Polling places:

The Election Tribunal has a webpage with cameras in various locations where you can watch the action − or hopefully lack thereof. Reporters are also all over the polling places. CNN is probably out buying used tires, if you get my drift.

Online television

Here are some online sites where you can access Honduran television. Channels 5 (Televicentro), 6, 10, 11, and 12 will probably be the best bets for national election coverage. During the primaries, channel 10 (Abriendo Brecha) had the most election coverage.

TeleCatracha this one may be the best bet for a variety of stations.

LyngSat − this one also has a variety of stations

Justin TV

Channel 10 Abriendo Brecha news, generally has lots of election coverage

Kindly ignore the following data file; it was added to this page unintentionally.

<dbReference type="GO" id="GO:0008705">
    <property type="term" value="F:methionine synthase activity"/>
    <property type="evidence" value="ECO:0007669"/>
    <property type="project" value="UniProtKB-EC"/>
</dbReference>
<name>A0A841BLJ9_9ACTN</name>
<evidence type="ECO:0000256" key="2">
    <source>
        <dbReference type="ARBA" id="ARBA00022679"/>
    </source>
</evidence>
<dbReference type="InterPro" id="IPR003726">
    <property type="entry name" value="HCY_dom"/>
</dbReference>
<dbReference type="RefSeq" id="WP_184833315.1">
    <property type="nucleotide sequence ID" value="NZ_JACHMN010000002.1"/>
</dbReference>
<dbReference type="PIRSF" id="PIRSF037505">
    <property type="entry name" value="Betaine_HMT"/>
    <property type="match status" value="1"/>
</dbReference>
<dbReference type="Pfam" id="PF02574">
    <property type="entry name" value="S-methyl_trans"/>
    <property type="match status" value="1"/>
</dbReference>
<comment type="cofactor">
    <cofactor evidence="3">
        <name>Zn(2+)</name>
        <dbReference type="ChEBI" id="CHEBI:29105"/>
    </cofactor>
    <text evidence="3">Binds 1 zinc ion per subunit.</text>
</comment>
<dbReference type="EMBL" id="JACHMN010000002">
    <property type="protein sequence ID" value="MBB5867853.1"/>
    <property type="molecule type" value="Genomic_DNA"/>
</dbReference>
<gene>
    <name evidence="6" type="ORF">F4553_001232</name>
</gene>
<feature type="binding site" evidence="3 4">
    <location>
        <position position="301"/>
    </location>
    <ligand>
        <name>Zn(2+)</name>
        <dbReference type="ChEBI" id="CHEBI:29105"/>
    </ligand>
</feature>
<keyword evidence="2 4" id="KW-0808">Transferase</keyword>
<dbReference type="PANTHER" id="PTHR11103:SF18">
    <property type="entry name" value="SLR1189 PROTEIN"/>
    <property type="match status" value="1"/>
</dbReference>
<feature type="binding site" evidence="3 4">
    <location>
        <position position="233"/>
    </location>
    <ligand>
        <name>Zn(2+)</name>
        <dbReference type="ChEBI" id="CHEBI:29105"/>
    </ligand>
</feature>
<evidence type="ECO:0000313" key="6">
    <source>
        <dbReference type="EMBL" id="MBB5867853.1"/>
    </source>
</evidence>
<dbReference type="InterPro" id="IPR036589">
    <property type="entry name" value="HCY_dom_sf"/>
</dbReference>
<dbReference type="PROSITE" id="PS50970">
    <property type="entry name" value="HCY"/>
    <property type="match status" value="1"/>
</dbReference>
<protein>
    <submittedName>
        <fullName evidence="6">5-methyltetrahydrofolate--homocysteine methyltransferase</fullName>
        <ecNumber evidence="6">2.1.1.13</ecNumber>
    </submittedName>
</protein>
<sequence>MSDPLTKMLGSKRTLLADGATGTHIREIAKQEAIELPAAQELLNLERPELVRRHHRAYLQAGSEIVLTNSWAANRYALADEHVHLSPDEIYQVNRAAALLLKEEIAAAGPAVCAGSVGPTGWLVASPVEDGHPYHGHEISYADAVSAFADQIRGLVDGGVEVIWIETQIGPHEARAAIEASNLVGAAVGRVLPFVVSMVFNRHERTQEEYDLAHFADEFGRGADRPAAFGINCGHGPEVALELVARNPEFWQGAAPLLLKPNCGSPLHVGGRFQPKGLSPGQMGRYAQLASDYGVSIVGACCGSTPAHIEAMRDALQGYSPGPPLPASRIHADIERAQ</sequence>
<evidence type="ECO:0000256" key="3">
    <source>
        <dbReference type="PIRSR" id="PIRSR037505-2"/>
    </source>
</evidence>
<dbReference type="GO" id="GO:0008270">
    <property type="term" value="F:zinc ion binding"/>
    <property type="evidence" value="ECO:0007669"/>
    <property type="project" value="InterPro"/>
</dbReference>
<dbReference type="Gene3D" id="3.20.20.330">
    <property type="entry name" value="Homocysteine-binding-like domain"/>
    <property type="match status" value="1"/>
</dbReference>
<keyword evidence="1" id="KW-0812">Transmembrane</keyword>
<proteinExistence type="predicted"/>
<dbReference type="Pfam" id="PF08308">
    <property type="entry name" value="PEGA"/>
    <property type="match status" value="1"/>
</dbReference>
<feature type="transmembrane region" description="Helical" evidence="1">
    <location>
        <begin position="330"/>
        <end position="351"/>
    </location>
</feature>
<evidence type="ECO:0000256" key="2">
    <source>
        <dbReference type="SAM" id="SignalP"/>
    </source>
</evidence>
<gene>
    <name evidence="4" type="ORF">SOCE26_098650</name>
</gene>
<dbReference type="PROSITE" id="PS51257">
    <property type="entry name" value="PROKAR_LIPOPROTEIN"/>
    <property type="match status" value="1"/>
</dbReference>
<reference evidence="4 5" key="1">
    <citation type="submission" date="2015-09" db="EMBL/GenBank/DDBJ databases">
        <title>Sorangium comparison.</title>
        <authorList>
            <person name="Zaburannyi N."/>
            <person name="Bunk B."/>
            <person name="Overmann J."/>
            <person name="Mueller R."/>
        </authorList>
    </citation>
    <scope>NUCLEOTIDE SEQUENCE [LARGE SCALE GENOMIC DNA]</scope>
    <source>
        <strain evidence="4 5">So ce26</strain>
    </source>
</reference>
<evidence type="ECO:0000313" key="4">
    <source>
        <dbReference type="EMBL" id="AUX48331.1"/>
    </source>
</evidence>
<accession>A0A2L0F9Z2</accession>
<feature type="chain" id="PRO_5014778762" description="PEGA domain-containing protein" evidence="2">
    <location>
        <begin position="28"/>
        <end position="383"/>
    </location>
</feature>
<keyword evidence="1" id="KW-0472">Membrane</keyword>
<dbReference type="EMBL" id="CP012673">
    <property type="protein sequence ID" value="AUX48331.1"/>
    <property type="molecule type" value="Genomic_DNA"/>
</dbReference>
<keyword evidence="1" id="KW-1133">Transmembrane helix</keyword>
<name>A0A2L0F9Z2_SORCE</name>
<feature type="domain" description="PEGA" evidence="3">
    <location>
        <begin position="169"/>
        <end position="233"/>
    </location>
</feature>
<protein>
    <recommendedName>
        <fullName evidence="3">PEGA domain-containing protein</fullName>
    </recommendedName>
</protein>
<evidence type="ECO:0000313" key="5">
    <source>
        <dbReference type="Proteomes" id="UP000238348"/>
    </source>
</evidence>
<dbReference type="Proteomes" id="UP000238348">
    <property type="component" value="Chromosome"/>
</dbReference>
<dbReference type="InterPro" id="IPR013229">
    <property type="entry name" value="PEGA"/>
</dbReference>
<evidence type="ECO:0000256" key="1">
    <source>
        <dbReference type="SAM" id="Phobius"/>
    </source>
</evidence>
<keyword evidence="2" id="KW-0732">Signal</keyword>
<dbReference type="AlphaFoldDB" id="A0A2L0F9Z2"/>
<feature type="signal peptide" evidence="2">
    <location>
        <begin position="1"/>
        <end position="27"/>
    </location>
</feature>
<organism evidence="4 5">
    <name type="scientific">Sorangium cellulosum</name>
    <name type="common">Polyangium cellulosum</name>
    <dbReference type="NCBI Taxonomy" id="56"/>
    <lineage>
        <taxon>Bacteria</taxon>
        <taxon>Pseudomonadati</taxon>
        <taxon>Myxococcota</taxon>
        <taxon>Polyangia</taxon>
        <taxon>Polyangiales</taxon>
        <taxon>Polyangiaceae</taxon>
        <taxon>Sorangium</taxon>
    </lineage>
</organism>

Televicentro (Channel 5)

Radio Globo for an opposition viewpoint

Still off the air as of Sunday morning is:

Cholusat Sur (Channel 36)

Sorry but I won't be able to help with questions. I suggest that you try them out earlier in the day to see what works best for you. I don't know how they work or what will be available today. If you have a good experience or any tips, feel free to leave a comment for other readers.

Coverage has already started! The polls close at 4 p.m.

Viva Honduras! Viva Democracia!

November 28, 2009

Where does the news come from?

Reader Roy, who I believe is from Venezuela, left this very interesting comment documenting media manipulation and the 'Chávez Media Machine'. It is a perfect example of how you need to you know who wrote your news and where it came from.

Comment from Roy

Here is another example of media manipulation...